Implement additional human oversight and safeguards for automated systems related to sensitive domains

Automated systems used within sensitive domains, including criminal justice, employment, education, and health, should meet the expectations laid out throughout this framework, especially avoiding capricious, inappropriate, and discriminatory impacts of these technologies. Additionally, automated systems used within sensitive domains should meet these expectations:

  • Narrowly scoped data and inferences. Human oversight should ensure that automated systems in sensitive domains are  narrowly scoped to address a defined goal, justifying each included data item or attribute as relevant to the specific use case. Data included should be carefully limited to avoid algorithmic discrimination resulting from, e.g., use of community characteristics, social network analysis, or group-based inferences.
  • Tailored to the situation. Human oversight should ensure that automated systems in sensitive domains are tailored to the specific use case and real-world deployment scenario, and evaluation testing should show that the system is safe and effective for that specific situation. Validation testing performed based on one location or use case should not be assumed to transfer to another.
  • Human consideration before any high-risk decision. Automated systems, where they are used in sensitive domains, may play a role in directly providing information or otherwise providing positive outcomes to impacted people. However, automated systems should not be allowed to directly intervene in high-risk situations, such as sentencing decisions or medical care, without human consideration.
  • Meaningful access to examine the system. Designers, developers, and deployers of automated systems should consider limited waivers of confidentiality (including those related to trade secrets) where necessary in order to provide meaningful oversight of systems used in sensitive domains, incorporating measures to protect intellectual property and trade secrets from unwarranted disclosure as appropriate. This includes (potentially private and protected) meaningful access to source code, documentation, and related data during any associated legal discovery, subject to effective confidentiality or court orders. Such meaningful access should include (but is not limited to) adhering to the principle on Notice and Explanation using the highest level of risk so the system is designed with built-in explanations; such systems should use fully-transparent models where the model itself can be understood by people needing to directly examine it.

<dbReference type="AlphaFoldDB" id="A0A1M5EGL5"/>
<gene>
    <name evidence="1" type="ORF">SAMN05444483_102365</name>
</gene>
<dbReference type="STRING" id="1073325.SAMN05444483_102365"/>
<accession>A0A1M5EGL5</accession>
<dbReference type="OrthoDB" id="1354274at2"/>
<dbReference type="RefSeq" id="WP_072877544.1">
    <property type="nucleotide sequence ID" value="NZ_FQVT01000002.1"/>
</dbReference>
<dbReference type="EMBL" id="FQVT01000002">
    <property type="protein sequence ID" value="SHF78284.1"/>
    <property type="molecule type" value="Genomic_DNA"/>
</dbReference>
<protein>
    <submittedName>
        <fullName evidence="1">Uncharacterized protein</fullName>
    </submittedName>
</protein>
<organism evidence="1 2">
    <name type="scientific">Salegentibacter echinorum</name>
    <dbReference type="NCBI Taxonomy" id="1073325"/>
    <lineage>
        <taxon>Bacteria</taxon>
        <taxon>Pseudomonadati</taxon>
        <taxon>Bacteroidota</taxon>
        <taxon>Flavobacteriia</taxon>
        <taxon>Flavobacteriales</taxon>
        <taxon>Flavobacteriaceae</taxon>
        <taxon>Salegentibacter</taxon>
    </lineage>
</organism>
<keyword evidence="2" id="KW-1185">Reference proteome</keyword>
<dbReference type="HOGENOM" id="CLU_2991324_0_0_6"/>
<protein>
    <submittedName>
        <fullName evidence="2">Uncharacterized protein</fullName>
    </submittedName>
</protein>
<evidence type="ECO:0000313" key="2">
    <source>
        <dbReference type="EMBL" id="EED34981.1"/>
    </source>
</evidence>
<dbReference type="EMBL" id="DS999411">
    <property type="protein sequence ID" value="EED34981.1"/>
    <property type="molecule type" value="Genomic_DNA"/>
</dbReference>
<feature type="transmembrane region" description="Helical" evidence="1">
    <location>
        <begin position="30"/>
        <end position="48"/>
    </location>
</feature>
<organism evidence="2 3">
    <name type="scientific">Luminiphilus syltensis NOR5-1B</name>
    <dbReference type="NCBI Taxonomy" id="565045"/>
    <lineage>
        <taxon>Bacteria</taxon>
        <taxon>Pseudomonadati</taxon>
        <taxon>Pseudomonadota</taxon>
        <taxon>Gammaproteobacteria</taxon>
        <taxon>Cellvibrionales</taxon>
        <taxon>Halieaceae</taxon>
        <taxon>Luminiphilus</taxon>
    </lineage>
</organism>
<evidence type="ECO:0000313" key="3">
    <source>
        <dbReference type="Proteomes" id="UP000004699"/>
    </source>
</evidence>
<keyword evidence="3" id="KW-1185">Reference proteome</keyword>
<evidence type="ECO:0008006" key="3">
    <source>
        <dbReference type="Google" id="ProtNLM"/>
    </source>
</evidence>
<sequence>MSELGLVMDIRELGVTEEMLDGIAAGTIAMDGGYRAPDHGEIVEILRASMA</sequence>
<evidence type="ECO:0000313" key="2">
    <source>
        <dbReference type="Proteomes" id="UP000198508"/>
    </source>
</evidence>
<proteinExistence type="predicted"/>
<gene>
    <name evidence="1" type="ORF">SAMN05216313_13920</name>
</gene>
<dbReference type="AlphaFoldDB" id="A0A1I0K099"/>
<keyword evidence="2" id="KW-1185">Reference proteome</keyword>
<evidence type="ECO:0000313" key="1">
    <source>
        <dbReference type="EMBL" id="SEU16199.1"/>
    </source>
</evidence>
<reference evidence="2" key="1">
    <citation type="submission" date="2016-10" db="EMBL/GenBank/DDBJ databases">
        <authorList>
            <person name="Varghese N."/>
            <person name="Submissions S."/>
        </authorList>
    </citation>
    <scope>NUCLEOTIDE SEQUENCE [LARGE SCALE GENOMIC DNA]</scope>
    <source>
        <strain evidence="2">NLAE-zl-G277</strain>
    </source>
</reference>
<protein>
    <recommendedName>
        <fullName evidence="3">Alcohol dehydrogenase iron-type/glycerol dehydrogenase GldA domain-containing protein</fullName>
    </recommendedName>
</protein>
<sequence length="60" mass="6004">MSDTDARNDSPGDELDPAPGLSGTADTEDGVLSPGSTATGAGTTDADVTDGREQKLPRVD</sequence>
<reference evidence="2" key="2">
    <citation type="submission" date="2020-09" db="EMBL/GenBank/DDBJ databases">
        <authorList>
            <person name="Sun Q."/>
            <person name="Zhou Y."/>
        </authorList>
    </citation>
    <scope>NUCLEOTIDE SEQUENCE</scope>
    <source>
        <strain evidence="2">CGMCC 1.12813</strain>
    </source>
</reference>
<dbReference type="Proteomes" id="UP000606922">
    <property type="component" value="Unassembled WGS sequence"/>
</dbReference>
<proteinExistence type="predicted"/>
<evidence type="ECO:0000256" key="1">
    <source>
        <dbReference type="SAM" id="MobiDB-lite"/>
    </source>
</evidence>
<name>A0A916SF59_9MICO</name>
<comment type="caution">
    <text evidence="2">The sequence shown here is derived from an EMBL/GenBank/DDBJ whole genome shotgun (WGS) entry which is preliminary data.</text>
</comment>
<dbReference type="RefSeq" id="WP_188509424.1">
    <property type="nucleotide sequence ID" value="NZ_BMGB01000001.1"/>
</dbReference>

Demonstrate access to human alternatives, consideration, and fallback

  • Reporting. Reporting should include an assessment of timeliness and the extent of additional burden for human alternatives, aggregate statistics about who chooses the human alternative, along with the results of the assessment about brevity, clarity, and accessibility of notice and opt-out instructions. Reporting on the accessibility, timeliness, and effectiveness of human consideration and fallback should be made public at regular intervals for as long as the system is in use. This should include aggregated information about the number and type of requests for consideration, fallback employed, and any repeated requests; the timeliness of the handling of these requests, including mean wait times for different types of requests as well as maximum wait times; and information about the procedures used to address requests for consideration along with the results of the evaluation of their accessibility. For systems used in sensitive domains, reporting should include information about training and governance procedures for these technologies. Reporting should also include documentation of goals and assessment of meeting those goals, consideration of data included, and documentation of the governance of reasonable access to the technology. Reporting should be provided in a clear and machine-readable manner.

Real-life examples of how these principles can become reality, through laws, policies, and practical technical and sociotechnical approaches to protecting rights, opportunities, and access.